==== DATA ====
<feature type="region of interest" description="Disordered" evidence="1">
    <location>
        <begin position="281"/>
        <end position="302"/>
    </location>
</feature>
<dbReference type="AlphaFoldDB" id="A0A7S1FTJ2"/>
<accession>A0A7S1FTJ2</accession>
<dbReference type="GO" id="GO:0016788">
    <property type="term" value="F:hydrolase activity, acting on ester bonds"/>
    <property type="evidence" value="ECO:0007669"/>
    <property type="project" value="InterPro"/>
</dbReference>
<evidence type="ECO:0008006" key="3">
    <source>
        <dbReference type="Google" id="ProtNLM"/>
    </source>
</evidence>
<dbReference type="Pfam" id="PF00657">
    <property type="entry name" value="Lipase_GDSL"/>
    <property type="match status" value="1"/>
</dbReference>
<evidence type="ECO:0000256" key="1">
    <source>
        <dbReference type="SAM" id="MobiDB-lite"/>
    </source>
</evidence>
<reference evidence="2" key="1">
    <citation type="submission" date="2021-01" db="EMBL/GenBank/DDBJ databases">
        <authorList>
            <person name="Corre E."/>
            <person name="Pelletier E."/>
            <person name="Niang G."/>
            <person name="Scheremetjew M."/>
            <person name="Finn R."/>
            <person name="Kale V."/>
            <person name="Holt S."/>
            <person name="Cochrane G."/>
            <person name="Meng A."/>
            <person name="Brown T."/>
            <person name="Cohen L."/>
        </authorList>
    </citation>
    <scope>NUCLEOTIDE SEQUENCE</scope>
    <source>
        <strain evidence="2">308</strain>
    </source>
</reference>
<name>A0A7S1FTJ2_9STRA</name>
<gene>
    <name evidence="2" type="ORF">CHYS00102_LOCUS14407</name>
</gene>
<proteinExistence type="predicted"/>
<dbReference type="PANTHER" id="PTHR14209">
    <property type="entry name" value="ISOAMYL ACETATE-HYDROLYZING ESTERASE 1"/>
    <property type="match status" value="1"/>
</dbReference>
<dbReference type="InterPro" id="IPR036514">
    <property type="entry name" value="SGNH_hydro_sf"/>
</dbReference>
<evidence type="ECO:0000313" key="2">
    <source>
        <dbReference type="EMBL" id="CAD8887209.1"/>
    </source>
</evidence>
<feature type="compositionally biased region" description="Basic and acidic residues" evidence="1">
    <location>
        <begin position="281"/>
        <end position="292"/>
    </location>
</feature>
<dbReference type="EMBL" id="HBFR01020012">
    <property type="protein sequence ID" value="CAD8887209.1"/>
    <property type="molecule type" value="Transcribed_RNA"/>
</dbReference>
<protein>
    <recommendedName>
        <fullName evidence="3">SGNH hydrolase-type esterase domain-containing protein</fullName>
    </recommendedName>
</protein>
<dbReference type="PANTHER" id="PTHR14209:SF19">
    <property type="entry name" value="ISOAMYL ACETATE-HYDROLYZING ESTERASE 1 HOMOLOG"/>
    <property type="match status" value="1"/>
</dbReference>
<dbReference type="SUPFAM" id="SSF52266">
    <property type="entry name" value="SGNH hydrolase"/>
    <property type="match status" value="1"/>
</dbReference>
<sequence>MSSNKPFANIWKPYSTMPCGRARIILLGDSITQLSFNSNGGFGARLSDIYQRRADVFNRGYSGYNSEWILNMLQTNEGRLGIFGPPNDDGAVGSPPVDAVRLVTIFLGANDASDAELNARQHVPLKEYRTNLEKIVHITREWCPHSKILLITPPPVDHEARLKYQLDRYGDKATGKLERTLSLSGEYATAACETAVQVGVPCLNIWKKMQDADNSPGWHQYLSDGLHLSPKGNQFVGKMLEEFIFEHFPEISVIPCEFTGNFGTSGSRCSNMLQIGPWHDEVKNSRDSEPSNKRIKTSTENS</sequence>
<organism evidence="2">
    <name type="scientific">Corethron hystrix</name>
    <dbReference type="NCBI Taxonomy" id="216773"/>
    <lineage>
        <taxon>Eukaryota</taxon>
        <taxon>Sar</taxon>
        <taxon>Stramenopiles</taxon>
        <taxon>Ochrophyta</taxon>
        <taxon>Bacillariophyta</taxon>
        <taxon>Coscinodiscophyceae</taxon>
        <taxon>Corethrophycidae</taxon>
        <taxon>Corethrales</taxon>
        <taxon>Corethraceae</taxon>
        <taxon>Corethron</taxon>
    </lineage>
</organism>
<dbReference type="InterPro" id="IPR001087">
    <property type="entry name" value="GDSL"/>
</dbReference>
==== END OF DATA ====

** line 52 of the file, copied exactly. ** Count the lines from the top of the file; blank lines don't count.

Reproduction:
</gene>